Congress Park ∙ 268 Broadway, Saratoga Springs ∙ 8 – 11 a.m. This is the only run in Saratoga that’s designed especially for kids. Participating kids are raising money for children's healthcare at Saratoga Hospital. A run for kids, all about kids, that benefits kids…a great family event right in downtown Saratoga Springs. Two course options: a ¼ mile course that is a short loop recommended for kids ages 7 and under or a 1-mile course recommended for kids ages 8–12. Strollers are welcome, so families can run together. The school with the highest participation (by percentage) wins the Healthiest School Contest and Trophy. For more information, contact Klare Ingram at kingram@saratogahospital.org or (518) 583-8765. Registration Fee: $20

6/3 2018 SARATOGA ANTIQUE BOTTLE SHOW & SALE

Saratoga County Fairgrounds 162 Prospect Street, Ballston Spa ∙ 9 a.m. – 2:30 p.m. Antique Bottle Show and Sale featuring old bottles, stoneware and related items from dealers and collectors across the United States. Educational exhibits & free children's grab bag. The show and sale benefit the National Bottle Museum in Ballston Spa. The show serves as the Museum's chief fundraiser for the year and gives the Museum an opportunity to promote the fun and interesting hobby of bottle collecting. We feature a free bottle grab bag for all students and provide research materials to learn about bottles. Attendees are encouraged to bring in their old bottles (bottles with contents please bring in a picture & brief description) for identification.

6/3 2018 FESTIVAL OF YOUNG ARTISTS

Saratoga Performing Arts Center 108 Avenue of the Pines, Saratoga Springs ∙ 2 – 5 p.m. As part of Saratoga Performing Arts Center’s commitment to fostering artistic collaboration and providing free access to enriching arts programs for local youth, it has partnered with Empire State Youth Orchestra, Northeast Ballet Company, and the Capital District Youth Chorale to present the first-ever “Festival of Young Artists.” The festival will celebrate the collaborative creativity of more than 400 of the Capital Region’s brightest young dancers, musicians, singers, poets, and visual artists. This event is free to the community. However, reservations are recommended; visit spac.org for details.

6/10 2018 CAPITAL REGION TOUR DE CURE

Saratoga County Fairgrounds 162 Prospect Street, Ballston Spa ∙ 7 a.m. – 4 p.m. The Tour de Cure is an event where no matter what road you take, you will be joining thousands of people from around the country who have the same passion as you to fight diabetes and its burdens All riders, runners and walkers will be treated to lunch and a fantastic celebration party for all to enjoy. The Tour de Cure is bigger and better than ever with options for everyone. Help the American Diabetes Association in joining our fight against diabetes by signing up today. Registration fee is $15, fundraising minimum is $200. To register visit: main.diabetes.org/site/TR/ TourdeCure/TourAdmin?fr_id=12302&pg=entry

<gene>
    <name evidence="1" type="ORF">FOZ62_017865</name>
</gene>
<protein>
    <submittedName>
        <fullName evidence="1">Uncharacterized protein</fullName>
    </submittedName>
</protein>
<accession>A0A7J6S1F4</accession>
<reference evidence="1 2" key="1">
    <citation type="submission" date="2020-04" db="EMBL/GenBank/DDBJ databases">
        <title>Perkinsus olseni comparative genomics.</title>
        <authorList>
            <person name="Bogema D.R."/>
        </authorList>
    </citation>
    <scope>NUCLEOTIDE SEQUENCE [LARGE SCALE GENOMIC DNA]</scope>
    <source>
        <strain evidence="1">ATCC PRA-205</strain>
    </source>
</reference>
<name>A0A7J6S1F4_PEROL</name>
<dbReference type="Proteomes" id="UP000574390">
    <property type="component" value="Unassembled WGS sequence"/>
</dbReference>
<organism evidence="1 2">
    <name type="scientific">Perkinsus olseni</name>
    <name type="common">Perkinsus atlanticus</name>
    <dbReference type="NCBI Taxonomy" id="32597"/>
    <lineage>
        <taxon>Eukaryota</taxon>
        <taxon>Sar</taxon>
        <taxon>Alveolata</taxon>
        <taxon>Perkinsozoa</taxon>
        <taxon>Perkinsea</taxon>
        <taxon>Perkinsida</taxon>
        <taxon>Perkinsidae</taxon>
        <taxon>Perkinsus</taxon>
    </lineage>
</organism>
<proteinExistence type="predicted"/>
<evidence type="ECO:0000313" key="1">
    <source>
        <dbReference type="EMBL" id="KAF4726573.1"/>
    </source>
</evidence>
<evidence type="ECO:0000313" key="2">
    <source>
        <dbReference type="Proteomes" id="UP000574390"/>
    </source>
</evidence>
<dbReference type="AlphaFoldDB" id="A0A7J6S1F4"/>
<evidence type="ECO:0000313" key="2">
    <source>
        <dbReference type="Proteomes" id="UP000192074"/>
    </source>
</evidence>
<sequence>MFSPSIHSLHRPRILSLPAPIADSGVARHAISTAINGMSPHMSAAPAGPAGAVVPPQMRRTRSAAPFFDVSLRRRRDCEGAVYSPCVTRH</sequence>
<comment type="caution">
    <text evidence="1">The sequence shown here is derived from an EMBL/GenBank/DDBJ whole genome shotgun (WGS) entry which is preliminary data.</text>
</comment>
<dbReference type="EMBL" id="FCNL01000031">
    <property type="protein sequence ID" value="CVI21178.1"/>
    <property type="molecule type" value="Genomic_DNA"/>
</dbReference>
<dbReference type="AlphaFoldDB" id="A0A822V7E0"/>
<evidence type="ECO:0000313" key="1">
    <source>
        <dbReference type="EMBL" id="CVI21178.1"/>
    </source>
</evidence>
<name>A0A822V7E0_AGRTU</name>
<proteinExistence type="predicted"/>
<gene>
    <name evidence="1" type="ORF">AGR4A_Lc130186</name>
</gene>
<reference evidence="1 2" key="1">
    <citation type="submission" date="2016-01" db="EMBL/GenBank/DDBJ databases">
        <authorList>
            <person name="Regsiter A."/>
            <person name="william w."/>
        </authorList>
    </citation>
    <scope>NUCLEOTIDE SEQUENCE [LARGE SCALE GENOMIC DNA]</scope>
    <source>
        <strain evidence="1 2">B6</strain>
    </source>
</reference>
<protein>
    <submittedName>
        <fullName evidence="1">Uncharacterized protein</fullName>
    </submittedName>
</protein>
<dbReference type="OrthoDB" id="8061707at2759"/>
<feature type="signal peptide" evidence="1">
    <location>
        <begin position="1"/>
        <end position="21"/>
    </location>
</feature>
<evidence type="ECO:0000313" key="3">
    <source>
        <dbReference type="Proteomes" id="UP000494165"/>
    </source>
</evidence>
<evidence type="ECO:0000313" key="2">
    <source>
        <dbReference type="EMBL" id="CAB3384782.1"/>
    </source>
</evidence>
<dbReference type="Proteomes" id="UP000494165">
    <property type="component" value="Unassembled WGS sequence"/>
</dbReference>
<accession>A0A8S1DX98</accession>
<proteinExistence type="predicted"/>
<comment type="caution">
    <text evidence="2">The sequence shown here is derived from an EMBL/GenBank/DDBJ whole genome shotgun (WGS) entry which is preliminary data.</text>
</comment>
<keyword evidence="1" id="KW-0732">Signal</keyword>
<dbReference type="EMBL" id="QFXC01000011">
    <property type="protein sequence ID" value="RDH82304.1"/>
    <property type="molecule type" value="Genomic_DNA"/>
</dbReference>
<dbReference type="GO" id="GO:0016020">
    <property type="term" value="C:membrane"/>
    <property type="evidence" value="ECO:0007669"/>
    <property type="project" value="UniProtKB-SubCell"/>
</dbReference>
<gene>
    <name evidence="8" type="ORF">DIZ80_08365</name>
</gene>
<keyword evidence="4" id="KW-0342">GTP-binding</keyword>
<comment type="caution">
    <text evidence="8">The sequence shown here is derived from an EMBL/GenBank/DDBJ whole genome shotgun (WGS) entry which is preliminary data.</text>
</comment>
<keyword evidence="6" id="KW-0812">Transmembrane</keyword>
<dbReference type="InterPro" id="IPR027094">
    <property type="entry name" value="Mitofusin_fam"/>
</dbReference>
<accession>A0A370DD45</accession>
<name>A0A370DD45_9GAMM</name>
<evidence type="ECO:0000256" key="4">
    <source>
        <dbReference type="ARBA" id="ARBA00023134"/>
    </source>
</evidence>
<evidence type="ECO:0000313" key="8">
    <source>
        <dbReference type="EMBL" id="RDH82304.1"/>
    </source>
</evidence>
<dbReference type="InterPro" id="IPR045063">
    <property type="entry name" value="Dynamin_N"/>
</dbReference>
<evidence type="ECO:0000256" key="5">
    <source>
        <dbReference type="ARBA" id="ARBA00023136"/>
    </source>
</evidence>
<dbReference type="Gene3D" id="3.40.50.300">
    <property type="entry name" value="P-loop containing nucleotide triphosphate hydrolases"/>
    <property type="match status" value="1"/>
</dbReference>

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6/10 6TH ANNUAL BEEKMAN STREET ARTS FAIR

Beekman Street Art District ∙ 10 a.m. – 5 p.m. Join us for a one-day fun day on Beekman Street. Enjoy a juried art and craft show, musical groups, open mic, street performers, makers’ spaces for kids and adults, and food trucks all in the Beekman St. Arts District from Grand Ave. to West Circular, which will be closed to traffic. Produced by the Arts District on Beekman, Inc, our 6th Annual Beekman Street Art Fair will kick off summer in Saratoga Springs.

6/13 – 6/17 SKIDMORE COLLEGE SARATOGA CLASSIC I HORSE SHOW

White Hollow Farm ∙ 28 Brickhouse Road, Stillwater ∙ 8 a.m. This event is held over two weeks, Saratoga Classic I on June 13-17 and Saratoga Classic II on June 20-24. The top-level competition attracts many of the country's best horses and riders to Saratoga. Over the past 20 years, the show has attracted more than 13,000 horses and participants from 49 states and seven countries; and has raised more than $4 million for financial aid/scholarships for students of Skidmore College. Events begin each day at 8 a.m., except for Saturday, June 16 and June 23, when events begin at 7:30 am. Admission is free and open to the public.

6/22 – 6/24 SARATOGA BALLOON & BBQ FESTIVAL

Saratoga County Fairgrounds ∙ 162 Prospect Street, Ballston Spa This family-friendly event celebrates the best of the Capital Region with food, live entertainment, shopping, kid’s activities, and balloons. Event highlights include 30 hot air balloons with four liftoffs and one of the best balloon glows in the U.S., 75 marketplace exhibitors, 5 BBQ chefs firing up the smokers and grills, live entertainment and music, a beer and wine garden, activities in the Stewarts Kids Zone including face painting, a walkabout balloon, pony rides, petting zoo and a magic show. For more information and a full festival schedule, visit balloonandbbq.com

6/28 BALLSTON SPA CONCERTS IN THE PARK BEGIN